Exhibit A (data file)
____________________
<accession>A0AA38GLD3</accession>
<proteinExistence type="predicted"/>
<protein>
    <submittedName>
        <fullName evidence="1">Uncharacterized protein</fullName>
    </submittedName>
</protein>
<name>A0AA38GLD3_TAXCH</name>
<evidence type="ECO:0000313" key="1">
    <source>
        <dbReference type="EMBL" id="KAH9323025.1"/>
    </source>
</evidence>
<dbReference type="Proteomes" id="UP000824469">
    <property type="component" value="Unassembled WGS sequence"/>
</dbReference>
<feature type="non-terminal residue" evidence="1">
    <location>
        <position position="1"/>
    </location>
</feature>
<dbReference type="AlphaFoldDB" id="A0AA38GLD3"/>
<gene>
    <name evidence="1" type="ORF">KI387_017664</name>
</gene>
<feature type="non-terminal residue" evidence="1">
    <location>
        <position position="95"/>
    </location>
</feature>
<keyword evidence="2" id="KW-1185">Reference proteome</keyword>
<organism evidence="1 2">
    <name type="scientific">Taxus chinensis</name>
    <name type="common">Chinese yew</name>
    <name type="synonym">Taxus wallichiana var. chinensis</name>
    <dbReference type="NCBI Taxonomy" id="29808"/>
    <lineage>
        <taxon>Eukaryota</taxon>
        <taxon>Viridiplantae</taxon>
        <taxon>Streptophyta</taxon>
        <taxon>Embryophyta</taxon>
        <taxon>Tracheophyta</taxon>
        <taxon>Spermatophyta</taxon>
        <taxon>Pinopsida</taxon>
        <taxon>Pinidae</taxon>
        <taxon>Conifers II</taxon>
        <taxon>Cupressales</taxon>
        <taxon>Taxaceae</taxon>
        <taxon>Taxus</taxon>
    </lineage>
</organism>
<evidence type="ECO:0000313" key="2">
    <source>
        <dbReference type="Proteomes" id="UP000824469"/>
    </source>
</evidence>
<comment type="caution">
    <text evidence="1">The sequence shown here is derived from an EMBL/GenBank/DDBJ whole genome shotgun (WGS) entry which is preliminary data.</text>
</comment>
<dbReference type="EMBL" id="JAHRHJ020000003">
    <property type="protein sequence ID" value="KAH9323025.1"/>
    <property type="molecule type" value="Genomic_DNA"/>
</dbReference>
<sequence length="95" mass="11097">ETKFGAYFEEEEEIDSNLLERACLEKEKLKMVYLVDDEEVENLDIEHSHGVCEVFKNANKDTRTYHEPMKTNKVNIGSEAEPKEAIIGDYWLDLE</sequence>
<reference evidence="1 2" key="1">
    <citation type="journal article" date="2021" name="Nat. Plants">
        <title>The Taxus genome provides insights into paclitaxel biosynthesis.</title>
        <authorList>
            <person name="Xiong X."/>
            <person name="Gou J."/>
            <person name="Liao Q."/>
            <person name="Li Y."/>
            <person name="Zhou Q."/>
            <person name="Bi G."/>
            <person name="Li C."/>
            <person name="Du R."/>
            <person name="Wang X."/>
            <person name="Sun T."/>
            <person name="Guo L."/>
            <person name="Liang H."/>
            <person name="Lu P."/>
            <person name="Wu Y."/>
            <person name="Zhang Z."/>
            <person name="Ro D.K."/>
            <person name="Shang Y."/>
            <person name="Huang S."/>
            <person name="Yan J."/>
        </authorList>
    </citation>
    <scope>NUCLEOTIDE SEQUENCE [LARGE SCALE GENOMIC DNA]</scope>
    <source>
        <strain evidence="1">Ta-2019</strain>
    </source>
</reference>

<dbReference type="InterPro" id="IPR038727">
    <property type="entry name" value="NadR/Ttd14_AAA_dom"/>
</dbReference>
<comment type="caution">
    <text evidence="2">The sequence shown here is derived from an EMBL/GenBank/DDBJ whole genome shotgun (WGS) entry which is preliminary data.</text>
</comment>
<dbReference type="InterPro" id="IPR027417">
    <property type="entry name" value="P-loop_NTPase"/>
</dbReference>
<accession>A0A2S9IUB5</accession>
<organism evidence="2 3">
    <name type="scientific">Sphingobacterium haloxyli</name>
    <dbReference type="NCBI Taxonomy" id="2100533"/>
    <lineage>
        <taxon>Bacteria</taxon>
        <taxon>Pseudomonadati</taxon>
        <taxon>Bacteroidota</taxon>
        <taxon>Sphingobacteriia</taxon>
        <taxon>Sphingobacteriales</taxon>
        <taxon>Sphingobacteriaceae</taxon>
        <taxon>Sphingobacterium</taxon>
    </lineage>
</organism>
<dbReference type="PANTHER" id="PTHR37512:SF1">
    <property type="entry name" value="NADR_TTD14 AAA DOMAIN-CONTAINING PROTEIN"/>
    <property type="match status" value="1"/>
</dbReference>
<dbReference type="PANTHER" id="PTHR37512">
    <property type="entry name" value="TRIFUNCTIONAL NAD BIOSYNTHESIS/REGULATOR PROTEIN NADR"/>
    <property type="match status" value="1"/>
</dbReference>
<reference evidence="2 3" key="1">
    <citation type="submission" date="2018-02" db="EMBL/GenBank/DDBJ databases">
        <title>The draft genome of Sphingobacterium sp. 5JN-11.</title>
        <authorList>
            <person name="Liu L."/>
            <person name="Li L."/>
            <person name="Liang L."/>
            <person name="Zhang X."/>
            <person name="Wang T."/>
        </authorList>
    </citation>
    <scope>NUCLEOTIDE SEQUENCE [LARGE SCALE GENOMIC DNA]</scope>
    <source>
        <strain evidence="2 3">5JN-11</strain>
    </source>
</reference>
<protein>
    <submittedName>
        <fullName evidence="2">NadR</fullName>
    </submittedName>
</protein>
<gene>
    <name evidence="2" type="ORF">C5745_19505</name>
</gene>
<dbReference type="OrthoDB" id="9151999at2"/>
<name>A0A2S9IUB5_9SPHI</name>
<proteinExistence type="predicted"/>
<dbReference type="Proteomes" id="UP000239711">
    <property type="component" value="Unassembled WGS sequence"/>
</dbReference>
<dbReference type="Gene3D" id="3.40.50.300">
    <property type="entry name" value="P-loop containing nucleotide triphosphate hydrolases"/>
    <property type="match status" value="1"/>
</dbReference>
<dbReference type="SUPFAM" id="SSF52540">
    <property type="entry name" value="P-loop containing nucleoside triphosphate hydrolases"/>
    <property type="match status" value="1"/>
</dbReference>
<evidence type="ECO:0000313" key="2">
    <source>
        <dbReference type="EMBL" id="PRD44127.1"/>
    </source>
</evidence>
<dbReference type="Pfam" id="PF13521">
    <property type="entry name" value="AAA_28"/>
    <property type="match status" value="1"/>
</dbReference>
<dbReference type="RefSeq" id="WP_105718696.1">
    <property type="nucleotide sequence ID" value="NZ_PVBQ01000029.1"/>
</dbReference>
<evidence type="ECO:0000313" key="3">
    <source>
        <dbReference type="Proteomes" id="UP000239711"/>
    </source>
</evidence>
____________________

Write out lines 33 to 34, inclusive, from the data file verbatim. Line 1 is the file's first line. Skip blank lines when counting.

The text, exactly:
    <name type="scientific">Taxus chinensis</name>
    <name type="common">Chinese yew</name>